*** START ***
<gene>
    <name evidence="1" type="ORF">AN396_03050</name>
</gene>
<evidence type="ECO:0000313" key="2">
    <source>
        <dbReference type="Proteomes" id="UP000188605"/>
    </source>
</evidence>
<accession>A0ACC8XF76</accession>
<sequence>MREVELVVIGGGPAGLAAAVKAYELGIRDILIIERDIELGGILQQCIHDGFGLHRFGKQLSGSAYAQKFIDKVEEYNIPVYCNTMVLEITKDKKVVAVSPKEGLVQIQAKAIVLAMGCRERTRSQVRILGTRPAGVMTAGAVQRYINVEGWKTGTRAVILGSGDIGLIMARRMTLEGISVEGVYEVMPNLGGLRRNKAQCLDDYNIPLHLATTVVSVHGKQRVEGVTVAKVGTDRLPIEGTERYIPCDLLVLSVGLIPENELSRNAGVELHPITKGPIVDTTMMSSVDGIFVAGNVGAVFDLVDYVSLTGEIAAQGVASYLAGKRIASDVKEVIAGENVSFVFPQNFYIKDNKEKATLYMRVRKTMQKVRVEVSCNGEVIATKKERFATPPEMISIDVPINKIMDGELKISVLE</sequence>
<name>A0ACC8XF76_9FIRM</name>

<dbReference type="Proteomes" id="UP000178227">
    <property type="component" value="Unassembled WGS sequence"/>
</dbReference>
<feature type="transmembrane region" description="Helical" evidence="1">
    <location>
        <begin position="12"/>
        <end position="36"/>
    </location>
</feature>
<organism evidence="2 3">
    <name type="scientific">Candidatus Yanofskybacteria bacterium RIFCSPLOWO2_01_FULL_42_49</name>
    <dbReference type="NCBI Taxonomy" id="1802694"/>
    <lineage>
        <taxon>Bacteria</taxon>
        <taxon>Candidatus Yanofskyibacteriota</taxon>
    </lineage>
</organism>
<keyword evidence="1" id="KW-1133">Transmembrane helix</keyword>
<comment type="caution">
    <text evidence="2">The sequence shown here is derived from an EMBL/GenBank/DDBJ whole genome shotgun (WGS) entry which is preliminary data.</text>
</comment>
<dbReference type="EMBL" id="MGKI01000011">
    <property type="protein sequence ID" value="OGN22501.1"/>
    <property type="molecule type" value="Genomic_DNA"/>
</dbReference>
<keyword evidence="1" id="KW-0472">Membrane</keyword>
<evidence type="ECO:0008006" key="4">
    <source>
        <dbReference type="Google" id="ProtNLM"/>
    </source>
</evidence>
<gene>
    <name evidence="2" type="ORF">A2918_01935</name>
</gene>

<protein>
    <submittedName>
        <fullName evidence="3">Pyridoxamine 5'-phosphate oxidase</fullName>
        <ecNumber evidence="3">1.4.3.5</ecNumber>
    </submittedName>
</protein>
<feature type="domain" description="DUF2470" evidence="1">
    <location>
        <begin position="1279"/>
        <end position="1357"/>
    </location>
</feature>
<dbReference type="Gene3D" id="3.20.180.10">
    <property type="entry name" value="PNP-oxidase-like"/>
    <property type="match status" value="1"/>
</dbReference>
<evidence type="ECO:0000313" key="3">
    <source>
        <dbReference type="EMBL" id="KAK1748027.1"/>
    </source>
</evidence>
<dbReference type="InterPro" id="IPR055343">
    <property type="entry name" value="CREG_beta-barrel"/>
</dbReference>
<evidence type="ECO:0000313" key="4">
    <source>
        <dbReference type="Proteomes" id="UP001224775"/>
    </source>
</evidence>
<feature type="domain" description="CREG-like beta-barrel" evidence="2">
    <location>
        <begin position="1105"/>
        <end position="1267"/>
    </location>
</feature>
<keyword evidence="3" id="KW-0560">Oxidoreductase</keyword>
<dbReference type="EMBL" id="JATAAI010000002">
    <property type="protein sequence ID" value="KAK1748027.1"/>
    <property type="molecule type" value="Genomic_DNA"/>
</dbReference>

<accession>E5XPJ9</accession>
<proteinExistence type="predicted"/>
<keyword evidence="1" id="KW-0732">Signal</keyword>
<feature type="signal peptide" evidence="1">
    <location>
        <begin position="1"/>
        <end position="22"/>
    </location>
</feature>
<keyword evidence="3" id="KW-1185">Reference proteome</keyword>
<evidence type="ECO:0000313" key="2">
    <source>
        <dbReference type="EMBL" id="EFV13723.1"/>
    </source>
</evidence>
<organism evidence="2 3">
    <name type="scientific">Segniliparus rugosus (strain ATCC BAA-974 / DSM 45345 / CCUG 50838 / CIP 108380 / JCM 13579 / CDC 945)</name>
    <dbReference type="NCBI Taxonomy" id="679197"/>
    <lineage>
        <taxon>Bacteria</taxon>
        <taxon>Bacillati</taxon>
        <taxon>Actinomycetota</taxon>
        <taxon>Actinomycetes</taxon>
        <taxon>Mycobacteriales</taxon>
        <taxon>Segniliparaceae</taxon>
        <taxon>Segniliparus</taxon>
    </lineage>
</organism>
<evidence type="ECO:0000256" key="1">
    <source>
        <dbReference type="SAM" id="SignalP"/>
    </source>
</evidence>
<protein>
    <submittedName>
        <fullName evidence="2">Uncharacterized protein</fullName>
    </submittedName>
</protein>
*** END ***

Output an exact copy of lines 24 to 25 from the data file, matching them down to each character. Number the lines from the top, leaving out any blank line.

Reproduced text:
    <lineage>
        <taxon>Bacteria</taxon>